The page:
The number of pregnant women and nursing mothers suffering from malnutrition has increased by 25% in 12 countries at the epicenter of the global food crisis since 2020, the UN children’s agency warned Monday, emphasizing the impact on children’s health.
Based on data analysis of women in nearly every country, the UNICEF report estimates that more than one billion women and adolescent girls suffer from malnutrition, which causes them to be underweight and short in stature, as well as a lack of essential micronutrients and anemia.
The majority of them live in the world’s poorest regions, with South Asia and Sub-Saharan Africa accounting for 68 percent of underweight women and adolescent girls and 60 percent of anemia sufferers.
According to UNICEF, these nutritional deficiencies have an impact not only on the well-being of women, but also on their children, because “poor nutrition is passed down through generations.”
Malnutrition not only increases the risk of neonatal death, but it can also “impair fetal development, with lifelong implications for children’s nutrition, growth, learning, and future earning capacity.”
“Around the world, 51 million children under the age of two are stunted. “We estimate that roughly half of these children become stunted during pregnancy and the first six months of life, when a child is completely dependent on the mother for nutrition,” according to the UNICEF report.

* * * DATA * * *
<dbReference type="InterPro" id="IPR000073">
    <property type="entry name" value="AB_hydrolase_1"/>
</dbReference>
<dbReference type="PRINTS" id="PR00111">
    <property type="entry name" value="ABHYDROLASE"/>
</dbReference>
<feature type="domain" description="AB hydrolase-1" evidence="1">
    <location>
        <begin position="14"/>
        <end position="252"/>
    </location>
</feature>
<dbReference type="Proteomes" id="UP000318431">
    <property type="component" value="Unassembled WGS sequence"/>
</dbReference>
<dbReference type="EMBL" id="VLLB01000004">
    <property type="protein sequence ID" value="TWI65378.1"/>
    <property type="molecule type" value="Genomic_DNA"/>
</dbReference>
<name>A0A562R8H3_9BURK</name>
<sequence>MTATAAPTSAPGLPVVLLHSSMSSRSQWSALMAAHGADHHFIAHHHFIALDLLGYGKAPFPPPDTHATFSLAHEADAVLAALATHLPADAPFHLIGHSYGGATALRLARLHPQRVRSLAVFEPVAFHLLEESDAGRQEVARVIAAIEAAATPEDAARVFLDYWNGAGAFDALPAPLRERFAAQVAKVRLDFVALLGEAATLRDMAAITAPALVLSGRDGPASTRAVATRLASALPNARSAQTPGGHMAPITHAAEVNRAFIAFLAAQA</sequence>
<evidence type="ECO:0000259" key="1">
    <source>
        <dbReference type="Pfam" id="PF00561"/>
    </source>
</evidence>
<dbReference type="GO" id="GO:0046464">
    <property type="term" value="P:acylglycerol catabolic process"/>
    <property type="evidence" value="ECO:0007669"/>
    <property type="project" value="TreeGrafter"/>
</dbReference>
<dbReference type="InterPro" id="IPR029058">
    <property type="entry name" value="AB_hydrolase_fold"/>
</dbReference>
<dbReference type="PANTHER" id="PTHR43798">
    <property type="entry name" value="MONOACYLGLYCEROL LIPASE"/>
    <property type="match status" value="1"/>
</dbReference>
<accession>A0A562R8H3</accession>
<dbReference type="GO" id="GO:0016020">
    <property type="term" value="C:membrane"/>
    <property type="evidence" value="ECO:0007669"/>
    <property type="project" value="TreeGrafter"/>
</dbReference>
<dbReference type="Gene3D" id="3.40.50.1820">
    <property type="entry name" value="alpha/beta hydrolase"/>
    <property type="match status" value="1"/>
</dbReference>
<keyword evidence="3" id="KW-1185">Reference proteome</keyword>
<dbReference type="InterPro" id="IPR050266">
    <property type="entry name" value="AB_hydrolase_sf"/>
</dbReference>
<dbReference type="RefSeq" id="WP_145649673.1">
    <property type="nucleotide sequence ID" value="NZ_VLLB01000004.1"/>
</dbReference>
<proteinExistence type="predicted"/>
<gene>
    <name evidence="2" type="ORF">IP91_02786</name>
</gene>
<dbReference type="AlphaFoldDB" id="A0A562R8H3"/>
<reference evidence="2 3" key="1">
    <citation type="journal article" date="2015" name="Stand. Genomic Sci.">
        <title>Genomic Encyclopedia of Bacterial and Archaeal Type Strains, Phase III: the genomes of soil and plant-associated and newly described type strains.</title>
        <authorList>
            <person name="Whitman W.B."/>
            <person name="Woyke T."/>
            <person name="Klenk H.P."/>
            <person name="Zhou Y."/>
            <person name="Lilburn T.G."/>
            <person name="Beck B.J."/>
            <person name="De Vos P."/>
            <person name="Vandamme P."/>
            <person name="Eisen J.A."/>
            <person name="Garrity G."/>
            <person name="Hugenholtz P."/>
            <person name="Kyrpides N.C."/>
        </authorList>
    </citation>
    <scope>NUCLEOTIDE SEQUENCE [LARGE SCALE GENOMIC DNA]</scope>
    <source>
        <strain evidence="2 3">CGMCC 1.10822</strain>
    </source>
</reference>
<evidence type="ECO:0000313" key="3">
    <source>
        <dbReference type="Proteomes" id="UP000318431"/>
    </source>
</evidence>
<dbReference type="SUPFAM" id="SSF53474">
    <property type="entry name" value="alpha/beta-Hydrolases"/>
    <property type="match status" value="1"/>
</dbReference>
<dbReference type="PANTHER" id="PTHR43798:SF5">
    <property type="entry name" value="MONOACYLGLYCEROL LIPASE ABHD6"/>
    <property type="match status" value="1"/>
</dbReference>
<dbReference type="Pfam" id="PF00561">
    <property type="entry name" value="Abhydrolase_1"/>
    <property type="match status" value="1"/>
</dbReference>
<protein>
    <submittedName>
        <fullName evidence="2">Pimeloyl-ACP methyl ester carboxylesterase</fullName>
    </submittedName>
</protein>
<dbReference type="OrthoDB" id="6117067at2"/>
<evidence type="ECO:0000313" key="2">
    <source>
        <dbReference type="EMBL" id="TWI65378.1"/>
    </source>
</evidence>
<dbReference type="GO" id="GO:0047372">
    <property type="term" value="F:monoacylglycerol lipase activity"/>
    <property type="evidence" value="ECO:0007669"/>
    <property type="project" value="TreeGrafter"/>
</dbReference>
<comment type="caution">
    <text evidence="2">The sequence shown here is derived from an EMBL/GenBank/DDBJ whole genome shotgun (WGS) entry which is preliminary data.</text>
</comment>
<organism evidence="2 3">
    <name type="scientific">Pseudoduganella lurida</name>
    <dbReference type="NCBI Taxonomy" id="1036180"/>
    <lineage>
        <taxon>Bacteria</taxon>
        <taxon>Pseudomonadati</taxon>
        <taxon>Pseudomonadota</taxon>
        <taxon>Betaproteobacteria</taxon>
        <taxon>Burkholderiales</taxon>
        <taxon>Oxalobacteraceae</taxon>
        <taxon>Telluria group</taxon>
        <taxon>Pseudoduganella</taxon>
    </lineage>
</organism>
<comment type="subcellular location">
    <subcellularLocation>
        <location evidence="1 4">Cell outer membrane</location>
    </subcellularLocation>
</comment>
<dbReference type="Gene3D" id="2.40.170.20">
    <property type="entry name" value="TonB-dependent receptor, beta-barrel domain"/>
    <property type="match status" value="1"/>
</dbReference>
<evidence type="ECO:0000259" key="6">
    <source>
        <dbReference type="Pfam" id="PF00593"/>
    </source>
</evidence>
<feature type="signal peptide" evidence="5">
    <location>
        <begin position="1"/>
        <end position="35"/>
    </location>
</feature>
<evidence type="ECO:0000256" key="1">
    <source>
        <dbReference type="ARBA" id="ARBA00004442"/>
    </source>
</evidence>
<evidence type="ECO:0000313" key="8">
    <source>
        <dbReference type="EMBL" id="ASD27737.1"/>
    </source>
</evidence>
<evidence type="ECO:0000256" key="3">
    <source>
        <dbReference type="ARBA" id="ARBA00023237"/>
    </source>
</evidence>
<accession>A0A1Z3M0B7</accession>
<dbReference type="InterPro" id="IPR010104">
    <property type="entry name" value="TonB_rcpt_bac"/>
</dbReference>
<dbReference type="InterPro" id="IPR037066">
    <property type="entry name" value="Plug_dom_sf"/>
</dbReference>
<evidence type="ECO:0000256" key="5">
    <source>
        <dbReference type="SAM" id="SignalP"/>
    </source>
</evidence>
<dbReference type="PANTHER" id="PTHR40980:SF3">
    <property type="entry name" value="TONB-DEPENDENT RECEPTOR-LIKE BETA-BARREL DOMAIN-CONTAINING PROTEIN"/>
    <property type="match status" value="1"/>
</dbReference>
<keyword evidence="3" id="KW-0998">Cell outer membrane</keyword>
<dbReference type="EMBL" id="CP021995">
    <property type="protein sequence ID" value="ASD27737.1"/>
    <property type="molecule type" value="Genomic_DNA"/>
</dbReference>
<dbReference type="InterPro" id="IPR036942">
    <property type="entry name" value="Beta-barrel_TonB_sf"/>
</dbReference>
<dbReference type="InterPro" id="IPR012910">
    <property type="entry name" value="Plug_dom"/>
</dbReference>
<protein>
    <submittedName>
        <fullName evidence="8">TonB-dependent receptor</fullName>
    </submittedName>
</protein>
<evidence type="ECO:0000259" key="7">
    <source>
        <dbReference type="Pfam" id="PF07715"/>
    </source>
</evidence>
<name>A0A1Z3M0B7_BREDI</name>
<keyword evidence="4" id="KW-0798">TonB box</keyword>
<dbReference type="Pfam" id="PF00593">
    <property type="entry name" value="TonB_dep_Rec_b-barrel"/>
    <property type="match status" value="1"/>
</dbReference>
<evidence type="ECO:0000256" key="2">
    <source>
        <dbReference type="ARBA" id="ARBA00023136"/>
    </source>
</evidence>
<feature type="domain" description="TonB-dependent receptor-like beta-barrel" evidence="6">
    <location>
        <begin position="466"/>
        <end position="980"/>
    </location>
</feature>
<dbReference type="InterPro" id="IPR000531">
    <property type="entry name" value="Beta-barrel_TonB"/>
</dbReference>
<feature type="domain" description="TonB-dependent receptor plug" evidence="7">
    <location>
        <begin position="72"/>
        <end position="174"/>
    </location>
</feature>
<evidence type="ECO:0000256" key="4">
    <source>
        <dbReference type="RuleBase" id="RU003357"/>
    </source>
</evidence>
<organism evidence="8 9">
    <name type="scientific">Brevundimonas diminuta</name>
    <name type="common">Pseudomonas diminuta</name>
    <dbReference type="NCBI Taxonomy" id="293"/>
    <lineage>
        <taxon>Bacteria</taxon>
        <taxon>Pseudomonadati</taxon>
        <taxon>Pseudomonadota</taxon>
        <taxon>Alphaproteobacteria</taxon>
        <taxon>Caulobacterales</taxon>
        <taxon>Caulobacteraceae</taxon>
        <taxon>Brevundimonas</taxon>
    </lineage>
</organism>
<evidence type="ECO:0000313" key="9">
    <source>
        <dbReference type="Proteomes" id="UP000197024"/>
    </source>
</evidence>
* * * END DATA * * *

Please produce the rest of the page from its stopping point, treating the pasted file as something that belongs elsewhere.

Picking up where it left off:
It is estimated that between 2020 and 2022, the number of pregnant or breastfeeding women suffering from acute malnutrition will increase by 25%, from 5.5 to 6.9 million in 12 food-crisis countries: Afghanistan, Burkina Faso, Ethiopia, Kenya, Mali, Niger, Nigeria, Somalia, Sudan, South Sudan, Chad, and Yemen.
“Without immediate international action, the consequences could last for generations,” UNICEF chief executive Catherine Russell said in a statement.
“We must address malnutrition in adolescent girls and women to prevent malnutrition in children,” she said.
UNICEF urged that women and girls be prioritized in terms of access to nutritious food, and that mandatory measures be implemented to “expand large-scale food fortification of routinely consumed foods such as flour, cooking oil, and salt to help reduce micronutrient deficiencies and anemia in girls and women.”